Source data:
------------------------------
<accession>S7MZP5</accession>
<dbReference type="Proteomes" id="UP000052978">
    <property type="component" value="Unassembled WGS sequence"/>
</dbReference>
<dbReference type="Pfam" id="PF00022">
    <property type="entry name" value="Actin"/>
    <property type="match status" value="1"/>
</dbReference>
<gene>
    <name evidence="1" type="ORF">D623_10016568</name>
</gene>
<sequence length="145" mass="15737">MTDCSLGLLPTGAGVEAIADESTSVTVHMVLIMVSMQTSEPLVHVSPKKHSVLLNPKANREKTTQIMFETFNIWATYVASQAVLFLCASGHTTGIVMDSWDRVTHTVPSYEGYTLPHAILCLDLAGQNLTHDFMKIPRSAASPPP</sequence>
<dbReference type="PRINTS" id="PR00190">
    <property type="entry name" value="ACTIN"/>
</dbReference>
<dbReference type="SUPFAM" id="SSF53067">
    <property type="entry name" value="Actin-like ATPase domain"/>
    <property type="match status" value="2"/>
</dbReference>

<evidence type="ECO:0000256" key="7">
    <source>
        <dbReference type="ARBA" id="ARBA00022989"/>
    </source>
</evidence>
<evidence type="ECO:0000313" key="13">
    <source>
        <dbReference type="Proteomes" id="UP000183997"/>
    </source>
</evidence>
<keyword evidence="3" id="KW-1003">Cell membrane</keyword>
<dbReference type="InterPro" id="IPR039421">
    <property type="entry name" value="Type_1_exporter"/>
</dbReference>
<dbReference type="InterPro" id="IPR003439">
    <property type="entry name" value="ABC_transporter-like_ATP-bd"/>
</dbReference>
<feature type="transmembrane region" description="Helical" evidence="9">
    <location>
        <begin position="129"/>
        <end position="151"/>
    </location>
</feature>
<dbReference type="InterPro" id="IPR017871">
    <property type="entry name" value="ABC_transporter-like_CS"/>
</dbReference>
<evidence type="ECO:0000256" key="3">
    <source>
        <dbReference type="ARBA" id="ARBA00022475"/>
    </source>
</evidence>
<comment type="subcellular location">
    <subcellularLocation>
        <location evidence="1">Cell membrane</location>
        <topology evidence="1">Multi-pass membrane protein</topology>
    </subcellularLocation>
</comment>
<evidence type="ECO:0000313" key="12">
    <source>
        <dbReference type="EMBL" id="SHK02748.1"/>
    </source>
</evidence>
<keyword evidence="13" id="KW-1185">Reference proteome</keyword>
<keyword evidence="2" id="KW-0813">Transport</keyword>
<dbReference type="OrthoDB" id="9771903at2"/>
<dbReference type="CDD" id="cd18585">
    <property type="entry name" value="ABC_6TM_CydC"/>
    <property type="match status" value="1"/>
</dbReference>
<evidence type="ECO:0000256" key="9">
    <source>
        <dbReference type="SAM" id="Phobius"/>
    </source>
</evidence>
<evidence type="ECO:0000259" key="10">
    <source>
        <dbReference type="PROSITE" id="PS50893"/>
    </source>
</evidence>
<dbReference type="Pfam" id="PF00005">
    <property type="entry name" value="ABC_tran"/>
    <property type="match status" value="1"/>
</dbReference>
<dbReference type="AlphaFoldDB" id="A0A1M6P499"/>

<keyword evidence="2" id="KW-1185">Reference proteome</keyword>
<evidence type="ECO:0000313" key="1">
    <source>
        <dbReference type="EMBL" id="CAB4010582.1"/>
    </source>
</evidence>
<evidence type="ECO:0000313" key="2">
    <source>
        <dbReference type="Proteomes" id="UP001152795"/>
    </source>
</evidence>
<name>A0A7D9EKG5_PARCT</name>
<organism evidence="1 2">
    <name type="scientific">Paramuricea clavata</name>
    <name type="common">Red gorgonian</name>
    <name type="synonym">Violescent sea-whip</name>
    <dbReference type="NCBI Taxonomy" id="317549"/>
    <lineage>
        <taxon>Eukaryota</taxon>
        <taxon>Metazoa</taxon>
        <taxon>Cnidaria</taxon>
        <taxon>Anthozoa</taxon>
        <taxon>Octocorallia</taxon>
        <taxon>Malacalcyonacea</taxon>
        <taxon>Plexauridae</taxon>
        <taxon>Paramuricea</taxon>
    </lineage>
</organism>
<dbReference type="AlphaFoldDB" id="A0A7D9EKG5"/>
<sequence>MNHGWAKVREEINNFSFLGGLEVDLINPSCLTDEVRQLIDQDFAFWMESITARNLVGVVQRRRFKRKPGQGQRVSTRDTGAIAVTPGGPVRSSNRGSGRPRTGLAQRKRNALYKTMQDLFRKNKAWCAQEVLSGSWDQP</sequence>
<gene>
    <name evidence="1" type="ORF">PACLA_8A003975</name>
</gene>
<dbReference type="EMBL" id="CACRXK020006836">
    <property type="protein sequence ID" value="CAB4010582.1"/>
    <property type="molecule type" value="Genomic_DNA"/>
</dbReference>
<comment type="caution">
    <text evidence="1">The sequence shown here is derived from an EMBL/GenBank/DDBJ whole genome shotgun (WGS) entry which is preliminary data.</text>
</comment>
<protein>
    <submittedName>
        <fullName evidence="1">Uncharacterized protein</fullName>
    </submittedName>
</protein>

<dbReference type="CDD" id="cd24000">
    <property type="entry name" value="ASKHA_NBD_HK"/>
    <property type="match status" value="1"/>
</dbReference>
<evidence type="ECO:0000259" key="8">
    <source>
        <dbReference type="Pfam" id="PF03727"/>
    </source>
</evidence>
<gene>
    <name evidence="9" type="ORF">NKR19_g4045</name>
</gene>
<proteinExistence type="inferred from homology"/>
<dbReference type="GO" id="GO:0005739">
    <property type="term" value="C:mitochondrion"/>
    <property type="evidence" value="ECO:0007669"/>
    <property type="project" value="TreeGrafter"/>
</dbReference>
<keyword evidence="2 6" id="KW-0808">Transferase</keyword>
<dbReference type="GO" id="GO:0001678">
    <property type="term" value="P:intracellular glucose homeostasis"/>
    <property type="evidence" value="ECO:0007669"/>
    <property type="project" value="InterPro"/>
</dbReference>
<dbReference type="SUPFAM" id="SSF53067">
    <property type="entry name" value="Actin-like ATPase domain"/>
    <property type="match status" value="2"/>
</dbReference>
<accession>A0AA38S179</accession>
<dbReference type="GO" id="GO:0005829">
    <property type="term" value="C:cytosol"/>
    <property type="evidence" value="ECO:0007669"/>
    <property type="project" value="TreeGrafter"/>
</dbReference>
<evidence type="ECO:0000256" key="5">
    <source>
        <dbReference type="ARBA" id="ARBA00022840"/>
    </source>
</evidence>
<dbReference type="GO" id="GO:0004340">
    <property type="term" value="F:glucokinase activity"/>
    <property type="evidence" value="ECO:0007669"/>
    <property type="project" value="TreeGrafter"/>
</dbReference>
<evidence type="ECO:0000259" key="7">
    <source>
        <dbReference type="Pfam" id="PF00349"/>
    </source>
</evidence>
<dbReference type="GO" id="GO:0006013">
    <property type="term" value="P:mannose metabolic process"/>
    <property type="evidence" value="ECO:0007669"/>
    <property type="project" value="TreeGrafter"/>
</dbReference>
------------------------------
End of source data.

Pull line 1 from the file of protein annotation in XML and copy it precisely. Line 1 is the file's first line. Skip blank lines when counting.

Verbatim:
<accession>S7MZP5</accession>